In the present family ownership since 1972 1962 Aston Martin DB4 Series IV Sports Saloon Registration no. 6771 KC Chassis no. DB4/925/R Engine no. 370/922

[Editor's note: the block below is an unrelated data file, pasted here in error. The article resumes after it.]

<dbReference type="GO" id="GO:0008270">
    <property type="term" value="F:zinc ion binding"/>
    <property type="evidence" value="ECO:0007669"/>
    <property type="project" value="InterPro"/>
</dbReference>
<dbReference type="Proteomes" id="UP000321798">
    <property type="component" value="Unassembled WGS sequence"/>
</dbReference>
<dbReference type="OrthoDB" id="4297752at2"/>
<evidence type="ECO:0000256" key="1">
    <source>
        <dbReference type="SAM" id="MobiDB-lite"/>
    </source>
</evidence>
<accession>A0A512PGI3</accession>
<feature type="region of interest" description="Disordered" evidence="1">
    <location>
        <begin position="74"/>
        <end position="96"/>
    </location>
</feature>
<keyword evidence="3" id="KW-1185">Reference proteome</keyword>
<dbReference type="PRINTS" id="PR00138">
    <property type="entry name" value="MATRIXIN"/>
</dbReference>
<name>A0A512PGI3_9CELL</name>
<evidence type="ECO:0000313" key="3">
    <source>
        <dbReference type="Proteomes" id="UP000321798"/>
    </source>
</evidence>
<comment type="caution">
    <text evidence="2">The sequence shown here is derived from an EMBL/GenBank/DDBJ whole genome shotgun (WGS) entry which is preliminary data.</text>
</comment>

DB4 chassis number '920/R' was first registered on 16th April 1962 by J Blake & Co, 110 Bold Street, Liverpool and on the 26th of that month was sold to Dr A R D Adams living at 18 Menlove Gardens, South Liverpool. Dr Adams moved to Leicestershire in 1969 and in April 1972 the Aston was sold to Geoffrey Smith, who passed on to his son, the current vendor, in 1979. Dr Adams was the Principal of the School of Tropical Medicine in Liverpool. Always addressed as 'Dr Adams', he spent many years in Africa and was a keen shot, accumulating many trophies. He owned several Aston Martins, both pre- and post-war models. At around 25,000 miles he knocked a hole in the DB4's sump (while attending a shoot). Blake's stripped the engine, which was found to be OK, fitted new big-end shells as a precaution and replaced the damaged sump. In 1965 Dr Adams crumpled the O/S front wing and panel, which were replaced by Aston Martin, and in 1969 did the same to the N/S front wing. The factory replaced that too, finding no structural damage. Invoices on file kept by Dr Adams include those issued by Blake & Co, George Boyle (Sports Cars) of Ellesmere Port, Aston Martin Lagonda and George Lazenby Garage, Leicester. Geoffrey Smith owned the village shop and newsagents in the village where Dr Adams lived. He was a good friend of the doctor and they shared a love of fly-fishing. Geoffrey Smith used '6771 KC' for summer weekends only - he simply liked owning it and looking after it. In 1973 the DB4 came second in the AMOC concours held at the soon to be reopened Donington circuit. The vendor recalls his father buying a set of second-hand chromed wire wheels and having them rebuilt using plain spokes. The father and son duo also removed the cylinder head, had it bead blasted and refitted, and had the exhaust manifolds shot blasted and metal sprayed with zinc. The vendor spent a long time scraping underseal from the floor pan and repainting with red oxide and aluminium paint. He also repainted the rear wings. After '6771 KC' passed from father to son the Aston got even less use, the last trip being a holiday in the Cotswolds. From then onwards house purchases and the demands of family life took priority. The car was last MoT'd in 1981 and will require re-commissioning, at the very least, before returning to the road. We are advised that the engine has remained free and that it was got running briefly earlier this year using a jury-rigged fuel supply. Dry stored while in the vendor's (and his father's) care, '6771 KC' comes complete with all its tools; indeed, the tool roll even contains the Dunlop tin with the rubber bleed tube inside. Other parts included in the sale are a second-hand distributor and HT lead tube; a new SU double-ended fuel pump; a new Lucas sports coil; a Lockheed servo repair kit and servo oil; Girling (Dunlop) brake calliper seals; two original wheels and spinners; and the holed sump, now repaired. Finished in Californian Sage with oatmeal leather interior, the car is offered with old-style buff logbook, DB4 handbook, DB4 and GT workshop manual, numerous AMOC magazines and Swansea V5 registration document.